Current Cattle Market Daily Headlines for January 26, 2021

by | Jan 26, 2021 | 0 comments

North Dakota considers making state beef checkoff voluntary

  • Representative Sebastian Ertelt of Libson, ND has introduced a bill in the North Dakota House of Representatives that would make the state beef checkoff voluntary.
  • In 2015, North Dakota cattle producers who supported the checkoff’s promotion, research and education efforts came together with the idea of adding a new, refundable dollar to the mandatory $1-per-head national checkoff.
    • The bill was enacted that year, 2015, in North Dakota’s Legislative Assembly to require all cattle sold in North Dakota or sold by a North Dakotan to pay an extra $1/hd. to the North Dakota Beef Commission.
      • North Dakota sale barns are required to withhold these funds from producers’ checks and producers who sell private treaty are required to submit payment to the beef commission.
      • Currently, producers can request the proper form within 60 days of payment, send the form with the appropriate additional paperwork required, and their checkoff dollars can be refunded.
    • House Bill 1487 would make a basic change to the law; instead of the law stating that producers “must” remit the state checkoff, Ertelt’s bill would amend the law to say that producers “may” remit payment.
      • This successfully changes the mandatory refundable checkoff program into a voluntary checkoff program.
    • According to the Independent Beef Association of North Dakota President Kerry Dockter, many producers still don’t realize this money is being taken out of their checks.
      • Dockter and his organization support the proposed bill to amend the law. He doesn’t believe the state checkoff funds are being used wisely because cattle prices have not improved and alternative proteins seem to be gaining popularity.
    • According to the North Dakota beef commission website, the state beef council received in $2,275,536 in fiscal year 2020. This includes the mandatory $1 per head federal beef checkoff and the mandatory refundable $1 per head state beef checkoff.
    • In a 2015 interview, North Dakota Stockmen’s Association executive vice president Julie Ellingson said that her association’s members support the state checkoff because they believe cattle producers in their state are missing out on opportunities to fund research and education.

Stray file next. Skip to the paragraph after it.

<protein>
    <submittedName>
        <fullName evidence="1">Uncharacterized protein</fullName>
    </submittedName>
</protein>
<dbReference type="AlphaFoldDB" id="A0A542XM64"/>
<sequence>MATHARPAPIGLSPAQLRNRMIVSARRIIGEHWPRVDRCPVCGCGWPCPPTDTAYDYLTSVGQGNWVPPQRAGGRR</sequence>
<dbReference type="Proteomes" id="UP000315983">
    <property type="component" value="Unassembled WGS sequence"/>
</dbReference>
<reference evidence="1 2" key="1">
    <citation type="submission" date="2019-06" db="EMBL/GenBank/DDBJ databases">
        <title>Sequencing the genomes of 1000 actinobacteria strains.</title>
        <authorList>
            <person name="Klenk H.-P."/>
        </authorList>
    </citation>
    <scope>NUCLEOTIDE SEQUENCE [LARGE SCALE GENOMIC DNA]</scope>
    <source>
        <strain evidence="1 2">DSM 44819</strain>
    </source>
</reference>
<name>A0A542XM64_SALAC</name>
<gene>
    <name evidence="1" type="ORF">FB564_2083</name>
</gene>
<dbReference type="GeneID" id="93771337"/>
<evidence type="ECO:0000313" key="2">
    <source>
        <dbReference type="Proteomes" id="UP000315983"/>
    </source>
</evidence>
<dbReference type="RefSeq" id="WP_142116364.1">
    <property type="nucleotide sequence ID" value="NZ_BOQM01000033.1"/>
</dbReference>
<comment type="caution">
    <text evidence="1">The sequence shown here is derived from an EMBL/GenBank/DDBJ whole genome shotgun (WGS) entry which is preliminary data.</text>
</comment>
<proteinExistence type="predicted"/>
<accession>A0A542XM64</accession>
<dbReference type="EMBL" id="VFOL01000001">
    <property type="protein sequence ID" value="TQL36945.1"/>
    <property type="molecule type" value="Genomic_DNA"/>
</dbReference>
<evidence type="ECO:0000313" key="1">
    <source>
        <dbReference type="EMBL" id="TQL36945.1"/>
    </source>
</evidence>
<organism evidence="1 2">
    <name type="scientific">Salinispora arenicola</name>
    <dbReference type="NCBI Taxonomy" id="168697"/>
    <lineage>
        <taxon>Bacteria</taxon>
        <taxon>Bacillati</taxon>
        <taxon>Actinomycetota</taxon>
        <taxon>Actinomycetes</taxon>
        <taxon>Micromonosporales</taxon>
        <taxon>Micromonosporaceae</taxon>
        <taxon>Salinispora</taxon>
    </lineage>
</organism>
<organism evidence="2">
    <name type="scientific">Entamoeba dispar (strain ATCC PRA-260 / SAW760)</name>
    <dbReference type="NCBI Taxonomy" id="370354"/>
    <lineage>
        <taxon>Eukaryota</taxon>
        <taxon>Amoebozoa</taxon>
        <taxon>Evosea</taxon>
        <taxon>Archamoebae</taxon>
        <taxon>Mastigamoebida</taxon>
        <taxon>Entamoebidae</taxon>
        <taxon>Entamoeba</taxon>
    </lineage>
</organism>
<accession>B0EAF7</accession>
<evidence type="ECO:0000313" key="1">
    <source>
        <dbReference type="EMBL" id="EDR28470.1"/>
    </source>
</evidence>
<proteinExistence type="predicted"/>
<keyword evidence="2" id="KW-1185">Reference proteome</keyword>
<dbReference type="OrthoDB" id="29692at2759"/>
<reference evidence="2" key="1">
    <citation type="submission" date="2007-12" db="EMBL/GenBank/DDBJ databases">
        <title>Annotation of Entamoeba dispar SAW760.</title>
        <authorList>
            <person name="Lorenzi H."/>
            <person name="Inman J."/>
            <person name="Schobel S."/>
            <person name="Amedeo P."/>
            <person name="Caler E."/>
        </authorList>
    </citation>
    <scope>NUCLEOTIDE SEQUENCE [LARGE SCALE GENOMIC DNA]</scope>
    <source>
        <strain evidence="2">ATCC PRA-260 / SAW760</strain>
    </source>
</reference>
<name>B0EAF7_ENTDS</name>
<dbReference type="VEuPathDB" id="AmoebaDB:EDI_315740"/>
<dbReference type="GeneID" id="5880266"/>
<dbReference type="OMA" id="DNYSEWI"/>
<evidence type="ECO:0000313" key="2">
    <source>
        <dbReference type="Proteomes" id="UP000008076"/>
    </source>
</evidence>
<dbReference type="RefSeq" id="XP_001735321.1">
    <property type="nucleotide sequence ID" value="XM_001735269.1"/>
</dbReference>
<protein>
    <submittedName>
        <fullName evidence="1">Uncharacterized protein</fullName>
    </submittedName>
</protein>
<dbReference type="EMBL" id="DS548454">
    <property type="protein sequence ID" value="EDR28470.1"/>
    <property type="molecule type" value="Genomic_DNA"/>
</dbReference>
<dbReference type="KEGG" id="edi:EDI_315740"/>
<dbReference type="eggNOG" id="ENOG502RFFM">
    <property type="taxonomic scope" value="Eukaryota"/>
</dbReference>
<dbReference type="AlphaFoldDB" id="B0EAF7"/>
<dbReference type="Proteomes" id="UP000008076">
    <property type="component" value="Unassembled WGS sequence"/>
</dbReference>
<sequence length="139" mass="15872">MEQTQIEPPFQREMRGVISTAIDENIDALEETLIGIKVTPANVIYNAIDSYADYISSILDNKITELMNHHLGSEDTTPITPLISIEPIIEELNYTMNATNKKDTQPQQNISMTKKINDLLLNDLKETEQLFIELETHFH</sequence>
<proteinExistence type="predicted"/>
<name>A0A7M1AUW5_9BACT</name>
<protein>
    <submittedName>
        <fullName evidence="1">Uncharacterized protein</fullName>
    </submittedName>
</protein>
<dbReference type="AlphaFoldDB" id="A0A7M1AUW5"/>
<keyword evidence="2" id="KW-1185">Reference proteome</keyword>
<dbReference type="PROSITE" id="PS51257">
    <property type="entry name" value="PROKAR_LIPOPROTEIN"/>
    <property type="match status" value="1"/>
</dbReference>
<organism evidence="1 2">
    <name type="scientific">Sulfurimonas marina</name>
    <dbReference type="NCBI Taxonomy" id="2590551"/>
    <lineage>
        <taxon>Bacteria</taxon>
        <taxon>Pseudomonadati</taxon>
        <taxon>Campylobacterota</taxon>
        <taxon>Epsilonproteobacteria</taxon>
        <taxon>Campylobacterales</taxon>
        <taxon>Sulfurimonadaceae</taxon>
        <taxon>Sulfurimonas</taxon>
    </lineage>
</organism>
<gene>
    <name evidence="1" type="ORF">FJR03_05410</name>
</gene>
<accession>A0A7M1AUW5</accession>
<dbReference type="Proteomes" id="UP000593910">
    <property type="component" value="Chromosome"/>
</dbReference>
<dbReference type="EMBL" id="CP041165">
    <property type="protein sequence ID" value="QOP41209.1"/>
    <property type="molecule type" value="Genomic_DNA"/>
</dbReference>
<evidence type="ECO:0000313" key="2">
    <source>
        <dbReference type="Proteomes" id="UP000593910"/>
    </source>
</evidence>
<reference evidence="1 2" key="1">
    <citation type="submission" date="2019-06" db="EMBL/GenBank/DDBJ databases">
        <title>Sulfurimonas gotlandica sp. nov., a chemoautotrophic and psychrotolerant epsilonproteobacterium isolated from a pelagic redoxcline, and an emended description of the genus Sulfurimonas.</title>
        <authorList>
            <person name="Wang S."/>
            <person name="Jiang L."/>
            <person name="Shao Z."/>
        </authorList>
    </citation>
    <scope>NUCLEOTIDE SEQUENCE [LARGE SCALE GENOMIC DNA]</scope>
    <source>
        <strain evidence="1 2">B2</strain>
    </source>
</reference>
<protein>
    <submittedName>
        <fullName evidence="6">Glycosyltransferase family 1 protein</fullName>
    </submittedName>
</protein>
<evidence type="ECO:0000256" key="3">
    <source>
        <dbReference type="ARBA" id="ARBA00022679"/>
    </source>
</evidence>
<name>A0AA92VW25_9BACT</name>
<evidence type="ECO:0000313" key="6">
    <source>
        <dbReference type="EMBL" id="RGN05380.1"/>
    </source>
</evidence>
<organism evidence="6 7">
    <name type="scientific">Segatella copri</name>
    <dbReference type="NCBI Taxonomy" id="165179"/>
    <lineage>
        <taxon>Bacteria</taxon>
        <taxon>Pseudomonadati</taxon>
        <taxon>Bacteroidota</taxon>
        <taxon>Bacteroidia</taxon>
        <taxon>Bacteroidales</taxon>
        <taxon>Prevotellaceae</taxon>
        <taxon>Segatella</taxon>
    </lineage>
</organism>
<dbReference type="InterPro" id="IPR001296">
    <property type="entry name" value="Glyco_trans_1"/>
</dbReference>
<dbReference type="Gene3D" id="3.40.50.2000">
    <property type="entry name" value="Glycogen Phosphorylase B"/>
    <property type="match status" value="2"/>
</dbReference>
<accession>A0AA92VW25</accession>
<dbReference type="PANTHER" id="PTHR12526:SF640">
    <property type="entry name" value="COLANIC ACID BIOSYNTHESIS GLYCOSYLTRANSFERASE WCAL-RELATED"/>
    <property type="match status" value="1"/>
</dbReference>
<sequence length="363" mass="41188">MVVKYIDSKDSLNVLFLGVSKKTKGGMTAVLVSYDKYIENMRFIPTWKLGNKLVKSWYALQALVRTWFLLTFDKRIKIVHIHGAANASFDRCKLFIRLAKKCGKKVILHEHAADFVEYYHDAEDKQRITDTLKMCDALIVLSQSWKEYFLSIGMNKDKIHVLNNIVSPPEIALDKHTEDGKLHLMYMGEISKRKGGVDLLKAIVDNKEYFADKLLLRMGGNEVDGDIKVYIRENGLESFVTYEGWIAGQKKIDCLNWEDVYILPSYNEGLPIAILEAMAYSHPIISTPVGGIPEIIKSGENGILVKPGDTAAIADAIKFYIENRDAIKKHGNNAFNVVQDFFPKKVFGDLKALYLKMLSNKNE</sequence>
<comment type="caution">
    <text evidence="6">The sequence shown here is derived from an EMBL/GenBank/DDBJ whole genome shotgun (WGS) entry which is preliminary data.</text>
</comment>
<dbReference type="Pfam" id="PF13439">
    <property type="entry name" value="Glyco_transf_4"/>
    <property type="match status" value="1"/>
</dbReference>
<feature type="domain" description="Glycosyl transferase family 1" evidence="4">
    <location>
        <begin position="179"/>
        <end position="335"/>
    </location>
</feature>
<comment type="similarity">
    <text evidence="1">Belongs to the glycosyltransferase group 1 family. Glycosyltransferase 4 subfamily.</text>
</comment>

Biden administration: what will happen to your taxes

  • Various agricultural groups worked hard to make significant tax policy advances for agriculture in the 2017 Tax Cut and Jobs Act, but now that the Democrats have control those efforts may all go out the window.
  • In the last couple of Congressional sessions, Republicans enacted business-friendly policies, but going forward, Democrats will most likely focus more on raising taxes on those with a high net worth and businesses.
    • For farmers and ranchers, the key issue will be how the Democrats’ tax policy addresses the estate tax and capital gains taxes on how much capital changes hands at death, as well as how farm businesses are set up.
  • The increased federal estate tax exclusion of $11.7 million for married couples and 40 percent tax, are set to expire the end of 2025. After that time, the federal estate tax exclusion amount will be back to $5 million.
    • According to Pat Wolff, senior director of congressional relations at the American Farm Bureau Federation, Democrats would like to shrink this exemption as far down as $3.5 million.
      • Roger McEowen, professor of agricultural law and taxation at Washburn University School of Law in Topeka, KS said that when you combine the exemption suggestions with proposed stepped-up basis changes, you create a massive problem that will effect just about every farming and ranching operation.
    • Even though President Biden promised no tax rate increase for those who earn less than $400,000, McEowen says that is “a misrepresentation and misleading sleight of the hand.”
      • At the end of the year, rates are less important than profitability; rates may not go up on taxable incomes beneath that threshold, but farmers and ranchers worry about increased costs due to regulation and taxes other than just incomes taxes.
    • Step-up in basis reduces capital gains tax liability on property passed down to an heir by excluding any appreciation in the property’s value that occurred during the decedent’s lifetime from taxation.
      • If you don’t get that step-up basis, even a fairly small farming or ranching operation with a worth of $500,000 could see the effective combined federal and state capital gain tax rate of 25-30 percent, explained McEowen.
        • He added that step-up basis has been a savior for farmers and ranchers, as well as businesses in transition planning.
      • Wolff closed by saying that the main priority when it comes to agriculture is making sure tax policy continues to create a profitable environment for producers and tax policies need to be put in place that allows for the transfer from one generation to the next.


Boxed beef prices

  • Choice boxed beef: $226.73 (+3.91)
  • Select boxed beef: $216.21 (+2.87)


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